that her mother was hit in her right arm with an iron club as she is driving the carriage, and
another time her leg that left a large bruise, yet she did not make a sound expressing her pain.28
Haldane also credits her mother with her family’s lives, as she explains that the attacks startled
the horses wild, but since her mother was an excellent driver and the horses were comfortable
with her, she regained control of the carriage and they managed to escape with their lives.
Overall, Haldane’s memoir has proven to be useful in understanding some of the events
that occurred during the Indian Uprising of 1857, but the bias of the new ideas that emerged in
the late nineteenth century certainly impacted her writings. Firstly, the majority of Haldane’s
account was praising her mother as she demonstrated the dominant role that her mother acquired,
specifically in comparison to her stepfather. The examples from the text that have been discussed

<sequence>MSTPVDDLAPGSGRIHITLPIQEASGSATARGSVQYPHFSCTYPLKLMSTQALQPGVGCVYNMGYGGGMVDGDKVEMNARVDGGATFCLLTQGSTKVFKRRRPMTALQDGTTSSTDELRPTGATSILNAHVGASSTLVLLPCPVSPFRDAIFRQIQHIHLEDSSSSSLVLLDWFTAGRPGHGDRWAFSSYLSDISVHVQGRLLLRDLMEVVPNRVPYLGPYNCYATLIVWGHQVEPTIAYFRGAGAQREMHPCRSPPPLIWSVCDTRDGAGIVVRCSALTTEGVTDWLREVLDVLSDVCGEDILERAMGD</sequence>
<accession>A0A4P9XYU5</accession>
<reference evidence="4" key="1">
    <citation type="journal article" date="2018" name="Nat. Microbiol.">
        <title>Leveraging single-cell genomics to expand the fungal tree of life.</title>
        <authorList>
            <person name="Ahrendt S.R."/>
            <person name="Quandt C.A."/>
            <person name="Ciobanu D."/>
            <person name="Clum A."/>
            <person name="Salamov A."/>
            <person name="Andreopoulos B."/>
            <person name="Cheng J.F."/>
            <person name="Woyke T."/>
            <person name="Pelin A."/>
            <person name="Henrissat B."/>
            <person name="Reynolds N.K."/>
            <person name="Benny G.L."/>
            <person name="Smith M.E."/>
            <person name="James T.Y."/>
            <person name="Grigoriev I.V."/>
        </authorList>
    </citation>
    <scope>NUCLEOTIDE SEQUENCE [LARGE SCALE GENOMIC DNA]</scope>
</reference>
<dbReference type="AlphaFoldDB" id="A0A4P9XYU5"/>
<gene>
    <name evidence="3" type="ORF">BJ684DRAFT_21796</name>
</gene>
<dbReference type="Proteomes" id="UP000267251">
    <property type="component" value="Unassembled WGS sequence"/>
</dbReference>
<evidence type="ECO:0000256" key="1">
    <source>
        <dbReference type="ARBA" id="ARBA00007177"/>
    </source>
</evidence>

make it evident that feminist ideologies deriving from the New Woman were highly influencing
Haldane’s writing. Secondly, she suggests that her memoir is a first hand account of the violence
Devereux, "New Woman, New World", 177.
Ibid., 14.
of the Uprising, yet she was only a child during the events. Yes, Haldane’s text does demonstrate
the relationship between Indians and British settlers during the Uprising. However, the examples
of her encounters with the natives are more often than not embedded with notions of AngloSaxon hegemony, as she instills a sense of community between the British and depicts them as
selfless and brave next to barbaric and untrustworthy Indians. Thus leading to the final point; the